Drip email campaigns offer multiple ways to reach and engage your audience through nurturing, lead generation and much more. They come in handy. Because, at times, traditional email marketing can only go so far. Yet, with drip campaigns, your ROI can be much higher if you design them correctly.
What are drip email campaigns, and why do they work so well? Once you understand how these types of emails work, you’ll want to start implementing this tactic into your marketing for better results.
What Is a Drip Email Campaign, and Why Are They Powerful?
Drip email campaigns are a structured set of marketing emails sent out automatically based on specific triggers or time intervals. This approach allows businesses to provide relevant and timely information to their subscribers, nurturing their interest consistently and progressively.
For instance, a new subscriber may receive a welcome email on day one, a product highlight on day three, and a special discount on day seven. The sequence, content and timing are predetermined and automated based on the settings you provide.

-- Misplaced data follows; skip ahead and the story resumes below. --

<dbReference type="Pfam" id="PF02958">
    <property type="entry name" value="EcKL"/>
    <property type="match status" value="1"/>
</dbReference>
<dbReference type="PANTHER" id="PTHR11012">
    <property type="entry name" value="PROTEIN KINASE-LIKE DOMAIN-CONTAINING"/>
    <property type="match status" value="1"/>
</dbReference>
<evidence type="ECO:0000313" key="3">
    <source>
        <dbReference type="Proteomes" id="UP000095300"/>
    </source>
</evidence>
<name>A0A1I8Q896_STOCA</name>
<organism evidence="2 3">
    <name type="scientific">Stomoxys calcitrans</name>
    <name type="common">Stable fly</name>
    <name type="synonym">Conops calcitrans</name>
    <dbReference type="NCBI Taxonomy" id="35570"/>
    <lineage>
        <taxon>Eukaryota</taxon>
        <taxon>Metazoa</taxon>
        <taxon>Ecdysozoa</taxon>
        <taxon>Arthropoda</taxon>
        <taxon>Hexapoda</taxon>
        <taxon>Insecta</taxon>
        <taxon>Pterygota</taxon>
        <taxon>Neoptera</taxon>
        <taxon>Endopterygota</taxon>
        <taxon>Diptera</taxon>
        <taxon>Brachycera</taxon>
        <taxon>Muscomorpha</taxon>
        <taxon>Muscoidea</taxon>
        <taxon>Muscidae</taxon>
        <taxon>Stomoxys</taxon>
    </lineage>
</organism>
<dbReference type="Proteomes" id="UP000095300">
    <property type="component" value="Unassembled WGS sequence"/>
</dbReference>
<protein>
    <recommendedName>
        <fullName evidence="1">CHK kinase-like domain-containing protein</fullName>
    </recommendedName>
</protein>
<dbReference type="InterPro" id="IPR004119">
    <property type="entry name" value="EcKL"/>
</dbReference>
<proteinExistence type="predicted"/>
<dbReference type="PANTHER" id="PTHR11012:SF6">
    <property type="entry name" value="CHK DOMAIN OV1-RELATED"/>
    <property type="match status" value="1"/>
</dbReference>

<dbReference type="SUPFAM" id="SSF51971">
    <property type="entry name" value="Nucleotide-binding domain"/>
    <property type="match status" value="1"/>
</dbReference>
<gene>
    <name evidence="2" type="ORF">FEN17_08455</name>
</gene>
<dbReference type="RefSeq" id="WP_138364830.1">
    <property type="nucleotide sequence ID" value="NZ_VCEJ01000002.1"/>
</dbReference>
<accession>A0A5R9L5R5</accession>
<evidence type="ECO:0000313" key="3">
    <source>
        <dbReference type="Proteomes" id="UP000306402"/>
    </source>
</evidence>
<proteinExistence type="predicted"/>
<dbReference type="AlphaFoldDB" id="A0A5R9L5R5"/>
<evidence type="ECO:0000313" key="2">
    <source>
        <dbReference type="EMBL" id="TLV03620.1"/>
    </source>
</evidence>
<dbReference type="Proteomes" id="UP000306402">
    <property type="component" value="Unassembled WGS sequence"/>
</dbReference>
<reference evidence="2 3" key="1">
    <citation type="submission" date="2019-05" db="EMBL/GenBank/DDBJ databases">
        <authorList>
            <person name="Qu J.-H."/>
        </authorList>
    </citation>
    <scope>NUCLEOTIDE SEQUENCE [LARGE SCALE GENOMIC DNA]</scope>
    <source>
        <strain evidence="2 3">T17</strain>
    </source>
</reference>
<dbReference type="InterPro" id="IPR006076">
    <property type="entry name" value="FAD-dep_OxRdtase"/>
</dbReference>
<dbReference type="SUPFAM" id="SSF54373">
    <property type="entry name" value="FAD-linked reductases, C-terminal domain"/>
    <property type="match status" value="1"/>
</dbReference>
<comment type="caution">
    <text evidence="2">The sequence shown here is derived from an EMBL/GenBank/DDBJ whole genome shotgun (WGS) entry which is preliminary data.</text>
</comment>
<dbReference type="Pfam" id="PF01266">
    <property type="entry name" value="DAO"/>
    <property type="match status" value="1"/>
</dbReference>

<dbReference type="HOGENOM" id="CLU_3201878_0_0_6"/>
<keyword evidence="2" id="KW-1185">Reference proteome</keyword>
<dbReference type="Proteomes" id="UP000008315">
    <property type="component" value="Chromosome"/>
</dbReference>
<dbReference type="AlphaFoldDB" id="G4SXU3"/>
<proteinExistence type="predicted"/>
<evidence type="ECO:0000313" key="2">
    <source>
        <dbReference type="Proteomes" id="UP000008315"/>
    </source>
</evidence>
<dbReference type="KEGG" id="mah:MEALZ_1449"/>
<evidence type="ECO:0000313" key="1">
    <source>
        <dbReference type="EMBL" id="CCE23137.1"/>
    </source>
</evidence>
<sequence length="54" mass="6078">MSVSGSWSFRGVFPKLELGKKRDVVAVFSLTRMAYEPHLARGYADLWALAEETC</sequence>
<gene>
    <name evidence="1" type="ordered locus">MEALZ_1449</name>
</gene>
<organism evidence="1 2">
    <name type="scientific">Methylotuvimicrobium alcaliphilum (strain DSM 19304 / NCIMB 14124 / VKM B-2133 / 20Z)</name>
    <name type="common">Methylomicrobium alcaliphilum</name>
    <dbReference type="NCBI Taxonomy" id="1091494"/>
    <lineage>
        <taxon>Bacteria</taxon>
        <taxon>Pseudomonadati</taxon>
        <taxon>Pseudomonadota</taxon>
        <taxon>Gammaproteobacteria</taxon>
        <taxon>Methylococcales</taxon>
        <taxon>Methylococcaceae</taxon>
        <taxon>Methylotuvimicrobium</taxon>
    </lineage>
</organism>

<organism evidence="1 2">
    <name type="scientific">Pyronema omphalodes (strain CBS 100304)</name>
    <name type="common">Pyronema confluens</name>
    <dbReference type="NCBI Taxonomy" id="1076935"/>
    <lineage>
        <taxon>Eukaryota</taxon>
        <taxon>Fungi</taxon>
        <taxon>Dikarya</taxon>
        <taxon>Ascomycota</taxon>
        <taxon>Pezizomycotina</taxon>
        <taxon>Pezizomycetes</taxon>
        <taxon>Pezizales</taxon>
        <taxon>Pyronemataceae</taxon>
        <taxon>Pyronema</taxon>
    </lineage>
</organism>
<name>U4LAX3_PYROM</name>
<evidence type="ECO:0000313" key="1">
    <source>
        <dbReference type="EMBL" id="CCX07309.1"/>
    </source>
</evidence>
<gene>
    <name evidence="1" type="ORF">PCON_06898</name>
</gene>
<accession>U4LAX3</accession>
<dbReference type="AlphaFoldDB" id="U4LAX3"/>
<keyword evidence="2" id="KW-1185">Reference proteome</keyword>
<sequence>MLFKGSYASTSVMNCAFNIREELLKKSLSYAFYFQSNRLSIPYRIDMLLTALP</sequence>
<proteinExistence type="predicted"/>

Drip email campaigns work because they deliver the right message to the right person at the best time, ensuring maximum engagement. In fact, research shows that automated emails — including those in drip campaigns — receive 119% higher click rates than standard marketing emails.
This shows that these campaigns have immense potential in capturing audience interest and driving desired actions. Therefore, automation and strategic content delivery allow businesses to enhance their ROI significantly.
The Different Types of Drip Email Campaigns
Drip email campaigns come in all shapes and sizes. Depending on your goal, you will create a certain type to help you convert leads. Here are the top examples of drip campaigns.
1. Welcome Emails
A welcome email is the first contact you initiate with subscribers when they first sign up for your newsletters or have made a purchase. These types of drip campaigns are a great way to warm and nurture your audience and set the tone for future interactions.
For example, an online retailer may send a welcome email to express gratitude for a new subscription. They would also introduce their brand’s story and possibly offer a first-time purchase discount.
Engaging immediately once a customer signs up for your emails lays a foundation for a strong customer relationship. Ultimately, you show them you’re trustworthy because you’re being authentic in who you are and avoiding selling anything upfront.
2. Onboarding Emails